A zany woodsprite to Björk's possessed tree goddess. With her pint-size voice and full-size harp, Newsom baffled and charmed indie-folk fans this year, mainly because you'd expect someone who sings about love and loss as sweetly and surreally as she does to sound older than 12. Mendermight be off-putting on first listen, but it's totally addictive thereafter. And yes, she's a distant cousin of gay-marriage-performing San Francisco mayor Gavin Newsom, a detail which somehow brings her down to earth.JOE GROSS 39 GHOSTFACE The Pretty Toney Album (Def Jam) Staten Island's most tempestuous Wu-banger argues with his own racing brain, demands some banana Nutrament, knocks boots with Missy in a '75 Cordoba, elbows his way into the Delfonics, and hyperventilates through one of the best cop-fleeing desperation scenarios in hip-hop history, all overnicotine-stained, Vietnam-era soul.

  • Identity Crisis: Moving Units and the Bravery

    By: Peter Gaston No self-respecting rock band ever sets out to be the next Stone Temple Pilots or the next Bush, or hopes that they'll be dismissed as rip-off artists. But at the same time, most bands would certainly envy the wild success enjoyed by both STP and Bush, success that definitely exceeded some of the acts they were initially ripping off. It often comes down to timing, not talent, and poor timing is something that both the Moving Units and the Bravery have their fair share of these days. During their double bill at New York's Bowery Ballroom last week, neither band did much to assert their individual identities. The Bravery's doppelganger for the foreseeable future will undoubtedly be O.C. darlings the Killers.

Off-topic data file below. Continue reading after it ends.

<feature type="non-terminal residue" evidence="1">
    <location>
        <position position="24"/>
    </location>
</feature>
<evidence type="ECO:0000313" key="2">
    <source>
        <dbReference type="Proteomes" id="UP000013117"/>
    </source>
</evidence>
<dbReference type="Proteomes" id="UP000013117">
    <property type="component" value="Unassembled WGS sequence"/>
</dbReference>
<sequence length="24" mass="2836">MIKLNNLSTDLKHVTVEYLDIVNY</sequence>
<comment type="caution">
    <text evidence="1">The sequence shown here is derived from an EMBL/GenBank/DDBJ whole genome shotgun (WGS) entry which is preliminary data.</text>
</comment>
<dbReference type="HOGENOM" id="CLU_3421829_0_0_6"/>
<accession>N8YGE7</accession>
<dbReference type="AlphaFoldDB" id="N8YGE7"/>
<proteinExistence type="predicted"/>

• The (Not So) New Face of Punk

    By: Steve Lowenthal If one were to look at the current cultural landscape, it would seem the very idea of punk has been not only wholeheartedly diluted, but transformed quite literally into teen pop. All these nice happy Neutrogena kids in punk drag are enough to make a die-hard punk go (gasp!) new wave. Thankfully, the vanguard of '90s underground hardcore punk has re-emerged in a variety of configurations to record today's youth riot anthems. This music is not about revivalism; this is the logical progression of the form itself, and something that suggests that if you can't destroy a room in thirty-three seconds, why be in a band, anyway?